Venture Desktop’s Post

Sunday Note: Accumulated Accidents and the Reassurance Multiple

Dave Bujnowski of Baillie Gifford has become a must read for me. I loved his Q3 analysis centered around the idea of “divine discontent” and the positive feedback loop that has emerged between innovation and hyper-personalized consumer demand.

His new work on what comes after the pandemic is very interesting as well and builds on Clay Shirky’s concept of accumulated accidents, which I had never heard of before:

The idea of accumulated accidents challenges traditions and asks whether they really do represent an “ideal expression of society” (i.e. sacred institutions) or whether they are simply a series of accidents that can be unwound in the right circumstances. The unwinding part gets my attention because it often presents a significant new opportunity: Creative destruction in other words.

There are a number of interesting assertions throughout the piece, including a discussion about the self-reinforcing nature of ecosystems and culture writ large that may cause pandemic-induced behavioral change in the consumer context to be less sticky than within the enterprise.

The conclusions he comes to at the end aren’t particularly unique — infrastructure platforms (cloud giants), telemedicine, Zoom all get stronger. But his way of getting there is and mirrors something I’ve been thinking about quite a bit lately…

The Reassurance Multiple

This quote from the recent Rory Sutherland book (recommend), Alchemy, explains a lot about why certain products and behaviors gain adoption:

“Perhaps what people are seeking (when they go to the doctor) is not treatment but reassurance.”

When a company has this effect work in their favor, they have what I call a “Reassurance Multiple”.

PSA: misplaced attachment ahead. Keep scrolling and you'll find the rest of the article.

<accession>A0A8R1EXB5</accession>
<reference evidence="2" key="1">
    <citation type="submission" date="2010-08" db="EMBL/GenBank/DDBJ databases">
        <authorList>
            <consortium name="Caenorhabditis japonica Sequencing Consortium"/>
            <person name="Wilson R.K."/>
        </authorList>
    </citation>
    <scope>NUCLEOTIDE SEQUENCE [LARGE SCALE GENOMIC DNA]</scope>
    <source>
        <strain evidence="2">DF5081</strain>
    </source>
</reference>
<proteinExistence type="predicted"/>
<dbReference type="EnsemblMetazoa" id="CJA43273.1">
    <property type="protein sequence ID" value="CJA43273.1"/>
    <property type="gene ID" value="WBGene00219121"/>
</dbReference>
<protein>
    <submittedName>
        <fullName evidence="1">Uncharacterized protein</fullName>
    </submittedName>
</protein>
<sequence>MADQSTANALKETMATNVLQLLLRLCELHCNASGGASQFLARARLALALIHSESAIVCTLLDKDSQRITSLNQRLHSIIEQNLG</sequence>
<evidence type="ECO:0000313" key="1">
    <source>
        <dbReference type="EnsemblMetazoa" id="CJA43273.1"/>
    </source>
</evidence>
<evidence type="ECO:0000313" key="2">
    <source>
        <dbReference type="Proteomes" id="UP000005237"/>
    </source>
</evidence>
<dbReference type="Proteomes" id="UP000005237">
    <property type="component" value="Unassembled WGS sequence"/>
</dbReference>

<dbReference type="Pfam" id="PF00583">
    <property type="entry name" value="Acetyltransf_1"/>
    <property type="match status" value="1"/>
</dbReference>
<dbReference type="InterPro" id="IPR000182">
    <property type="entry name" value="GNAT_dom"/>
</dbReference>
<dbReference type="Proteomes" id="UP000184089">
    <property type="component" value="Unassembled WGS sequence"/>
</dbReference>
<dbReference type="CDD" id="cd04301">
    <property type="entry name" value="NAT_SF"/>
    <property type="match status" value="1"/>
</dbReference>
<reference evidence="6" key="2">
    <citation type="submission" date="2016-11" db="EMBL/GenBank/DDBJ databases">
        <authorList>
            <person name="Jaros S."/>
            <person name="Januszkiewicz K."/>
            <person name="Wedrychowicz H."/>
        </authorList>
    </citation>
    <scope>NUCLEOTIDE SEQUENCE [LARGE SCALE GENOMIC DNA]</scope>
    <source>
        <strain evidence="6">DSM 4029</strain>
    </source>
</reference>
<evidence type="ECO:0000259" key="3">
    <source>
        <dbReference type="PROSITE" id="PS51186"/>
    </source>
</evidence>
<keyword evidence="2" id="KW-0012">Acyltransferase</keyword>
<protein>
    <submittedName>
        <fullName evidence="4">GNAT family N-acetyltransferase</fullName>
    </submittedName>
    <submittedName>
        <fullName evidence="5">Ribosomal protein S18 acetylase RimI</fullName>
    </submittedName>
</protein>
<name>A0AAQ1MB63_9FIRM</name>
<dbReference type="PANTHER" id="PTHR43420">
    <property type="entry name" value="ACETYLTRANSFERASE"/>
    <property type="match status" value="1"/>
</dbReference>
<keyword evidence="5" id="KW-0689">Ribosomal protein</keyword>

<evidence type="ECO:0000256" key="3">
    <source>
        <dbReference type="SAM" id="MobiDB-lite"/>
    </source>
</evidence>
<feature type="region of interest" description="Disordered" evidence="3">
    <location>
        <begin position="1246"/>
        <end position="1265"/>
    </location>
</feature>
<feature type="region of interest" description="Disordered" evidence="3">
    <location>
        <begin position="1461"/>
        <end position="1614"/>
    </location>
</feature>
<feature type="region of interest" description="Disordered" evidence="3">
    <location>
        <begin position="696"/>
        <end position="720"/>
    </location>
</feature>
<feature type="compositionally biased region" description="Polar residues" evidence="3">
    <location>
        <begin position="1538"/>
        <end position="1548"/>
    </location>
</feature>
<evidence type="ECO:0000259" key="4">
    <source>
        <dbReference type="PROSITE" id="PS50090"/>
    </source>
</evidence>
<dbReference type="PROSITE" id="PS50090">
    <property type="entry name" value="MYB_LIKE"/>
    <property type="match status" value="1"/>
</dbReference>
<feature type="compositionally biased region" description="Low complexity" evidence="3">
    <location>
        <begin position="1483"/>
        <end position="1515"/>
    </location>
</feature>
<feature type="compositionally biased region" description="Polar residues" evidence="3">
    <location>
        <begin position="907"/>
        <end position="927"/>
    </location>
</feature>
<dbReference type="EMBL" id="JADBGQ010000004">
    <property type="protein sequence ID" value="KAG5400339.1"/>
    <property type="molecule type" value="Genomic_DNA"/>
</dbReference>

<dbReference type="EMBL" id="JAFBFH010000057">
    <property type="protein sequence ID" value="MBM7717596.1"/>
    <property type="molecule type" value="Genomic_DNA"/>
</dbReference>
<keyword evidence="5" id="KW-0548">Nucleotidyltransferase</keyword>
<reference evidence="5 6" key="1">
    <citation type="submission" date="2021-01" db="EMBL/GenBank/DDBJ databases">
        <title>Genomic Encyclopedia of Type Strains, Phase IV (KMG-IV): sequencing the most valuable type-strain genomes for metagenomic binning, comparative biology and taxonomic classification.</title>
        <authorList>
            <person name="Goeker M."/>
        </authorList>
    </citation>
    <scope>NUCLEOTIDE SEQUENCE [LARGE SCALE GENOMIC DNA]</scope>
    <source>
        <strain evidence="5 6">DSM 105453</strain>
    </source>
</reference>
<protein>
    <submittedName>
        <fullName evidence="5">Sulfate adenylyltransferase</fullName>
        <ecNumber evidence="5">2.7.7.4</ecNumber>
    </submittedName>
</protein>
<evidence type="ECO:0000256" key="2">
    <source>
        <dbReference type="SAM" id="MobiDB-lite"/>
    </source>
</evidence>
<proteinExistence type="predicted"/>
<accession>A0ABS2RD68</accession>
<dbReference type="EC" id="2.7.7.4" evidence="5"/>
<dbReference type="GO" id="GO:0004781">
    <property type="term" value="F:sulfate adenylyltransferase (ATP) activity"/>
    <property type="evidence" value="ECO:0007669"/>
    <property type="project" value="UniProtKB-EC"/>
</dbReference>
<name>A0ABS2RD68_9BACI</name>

In the enterprise context, we can think of it as “no one ever got fired for buying IBM” effect. Similarly, with Zoom reaching ubiquitous awareness, no one will fault you for scheduling a call using the software. It has become the default. Being confident that something works is secondary to knowing your reputation isn’t on the line for using it.

For consumer products, a company’s Reassurance Multiple can often be estimated by mapping its strength across these factors against competitors:

1. Community
2. Personal Transformation
3. Social Transformation
4. Purpose Finding
5. Creativity
6. Accountability

Reassurance and Responsive Instrumentation
There is another factor at play here as well which determines a company’s Reassurance Multiple — the degree to which their business is built with “responsive instrumentation”.

When behavior shifts radically, companies with “responsive instrumentation” (vertical integration, digital touch points, product focus) can adjust real-time to deliver on brand promises.

Three of my favorite examples, which I will go into in a longer piece at some point soon are Square, Lululemon, and Peloton. In each case, these companies have held up extremely well in the midst of the crisis because of their adaptability.

→ Lululemon turning stores into distribution centers
→ Peloton being capable of shifting to live streaming classes from the homes of their instructors
→ Square emerging as a dual-track engine to power the economic recovery.

Adaptability → “Reassurance” → Accumulating Advantage.


End notes:

→ The image that follows — showing Lululemon’s performance vs. peers in recent months — is a good reflection of the company’s strength.

→ I found out about Dave’s work via Paul Barnes on Twitter. I don’t now Paul personally but he is 100% worth following.

→ I’d love your feedback on these ideas (DM, Twitter, email). I use Telegram as a bit of a rough draft / scratch pad for a lot of things I want to write longer deep dive about so these thoughts are very much a work in progress.